• The marginal costing keeps in check the control over variable costs by avoiding unpredictable apportionment of fixed costs.
• This costing technique proves to be very valuable in decision-making.
• Marginal costing helps in cost control by concentrating more on the variable costs as fixed costs generally prove to be uncontrollable in a shorter period.
• It brings out the relationship between the cost, the volume of output, and profit.

## Difficulties Which Arise When Using the Marginal Costing Technique

The marginal costing technique also has certain drawbacks which can be identified as follows:

• This costing technique poses a difficulty in segregating all expenses into fixed cost and variable cost since most of the expenses are semi-variable and there is no complete variable cost and no complete fixed cost that can be ascertained from the total volume of output.
• Under the marginal costing technique, the balance sheet so prepared does not represent the true and fair value of the work in progress and finished goods as they are calculated considering marginal cost and ignoring the fixed cost, as a result, the work-in-progress and finished goods remain understated in the balance sheet.
• The Marginal costing technique poses a hurdle in the apportionment of variable costs, while the fixed costs are apportioned appropriately by deducting them from the total cost of contribution.
• This costing technique does not provide any standard for cost control which is generally provided by other costing techniques such as standard costing and budgetary control.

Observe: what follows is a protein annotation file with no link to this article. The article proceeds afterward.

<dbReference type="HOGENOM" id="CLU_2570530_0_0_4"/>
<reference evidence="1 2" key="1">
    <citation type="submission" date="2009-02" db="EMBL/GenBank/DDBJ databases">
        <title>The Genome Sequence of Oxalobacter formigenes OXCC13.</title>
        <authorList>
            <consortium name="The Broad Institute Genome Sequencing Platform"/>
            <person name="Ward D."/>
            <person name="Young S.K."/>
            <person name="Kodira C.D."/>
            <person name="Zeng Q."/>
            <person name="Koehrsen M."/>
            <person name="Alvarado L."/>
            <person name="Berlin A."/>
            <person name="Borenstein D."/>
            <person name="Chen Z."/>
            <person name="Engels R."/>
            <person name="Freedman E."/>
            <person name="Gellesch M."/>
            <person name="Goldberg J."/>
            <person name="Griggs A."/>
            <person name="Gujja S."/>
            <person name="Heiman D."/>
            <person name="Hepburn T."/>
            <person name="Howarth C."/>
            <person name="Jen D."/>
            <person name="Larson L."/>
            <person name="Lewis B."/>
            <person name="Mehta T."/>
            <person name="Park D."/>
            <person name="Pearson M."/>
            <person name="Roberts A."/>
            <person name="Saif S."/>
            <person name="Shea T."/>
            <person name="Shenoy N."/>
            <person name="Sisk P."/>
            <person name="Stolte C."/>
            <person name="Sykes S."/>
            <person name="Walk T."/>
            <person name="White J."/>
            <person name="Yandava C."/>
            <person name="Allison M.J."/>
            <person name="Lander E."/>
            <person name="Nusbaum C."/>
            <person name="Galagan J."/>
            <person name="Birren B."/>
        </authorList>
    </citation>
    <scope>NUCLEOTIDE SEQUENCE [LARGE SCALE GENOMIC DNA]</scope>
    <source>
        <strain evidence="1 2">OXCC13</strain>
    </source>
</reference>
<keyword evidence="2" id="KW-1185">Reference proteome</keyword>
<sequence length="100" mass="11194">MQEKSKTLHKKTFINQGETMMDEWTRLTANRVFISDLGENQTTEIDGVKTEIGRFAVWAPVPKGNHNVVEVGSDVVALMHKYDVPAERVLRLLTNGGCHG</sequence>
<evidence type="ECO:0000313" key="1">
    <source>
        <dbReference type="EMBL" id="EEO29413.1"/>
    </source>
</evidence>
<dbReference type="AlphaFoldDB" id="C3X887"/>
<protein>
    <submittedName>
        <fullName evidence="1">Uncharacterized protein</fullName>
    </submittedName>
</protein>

## Significance of Contribution in Marginal Costing

The contribution is the difference between the sales and the marginal cost which is utilized to recover the fixed costs that are incurred in the production. In case there is any excess contribution that is left after deducting total cost (fixed) from it, the same is termed as "profits". The concept of contribution helps in determining the break-even point, profit earned from selling of products, etc.

## Profit Ascertained Under Marginal Costing Technique

1. Under this costing technique, the profit is ascertained by deducting the Fixed expenses from the Contribution.
2. Contribution is calculated by deducting the marginal cost from the selling price of a product.

So,

Contribution = Selling Price - Marginal Cost

Profit = Contribution - Fixed Expenses.

## Marginal Pricing

Marginal pricing is a concept that takes into the manufacturing costs incurred but not the overhead costs. The marginal pricing requires the presence and use of alternative markets. The marginal pricing generally focuses on what needs to be done to achieve the desired profits. However, the concept of marginal pricing also has a drawback as it makes it difficult to recover the fixed cost that is incurred because the customers might not be interested in buying the products when their prices get increased as they are used to buying them at low prices.

## Formulas

Marginal Cost = Change in Total Cost ÷ Change in Quantity

Contribution = Selling Price - Marginal Cost

Profit = Contribution - Fixed Expenses.

## Context and Applications

Marginal costing helps in making efficient managerial decision making. It helps in ascertaining the cost of a product, its selling price, optimum level of production that needs to be done to achieve the desired profits. The marginal costing technique also plays a significant role in the expansion of a particular market by providing relevant and adequate data with regards to the amount of expenditure that needs to be incurred. It also helps in taking decisions with regards to the optimum product mix.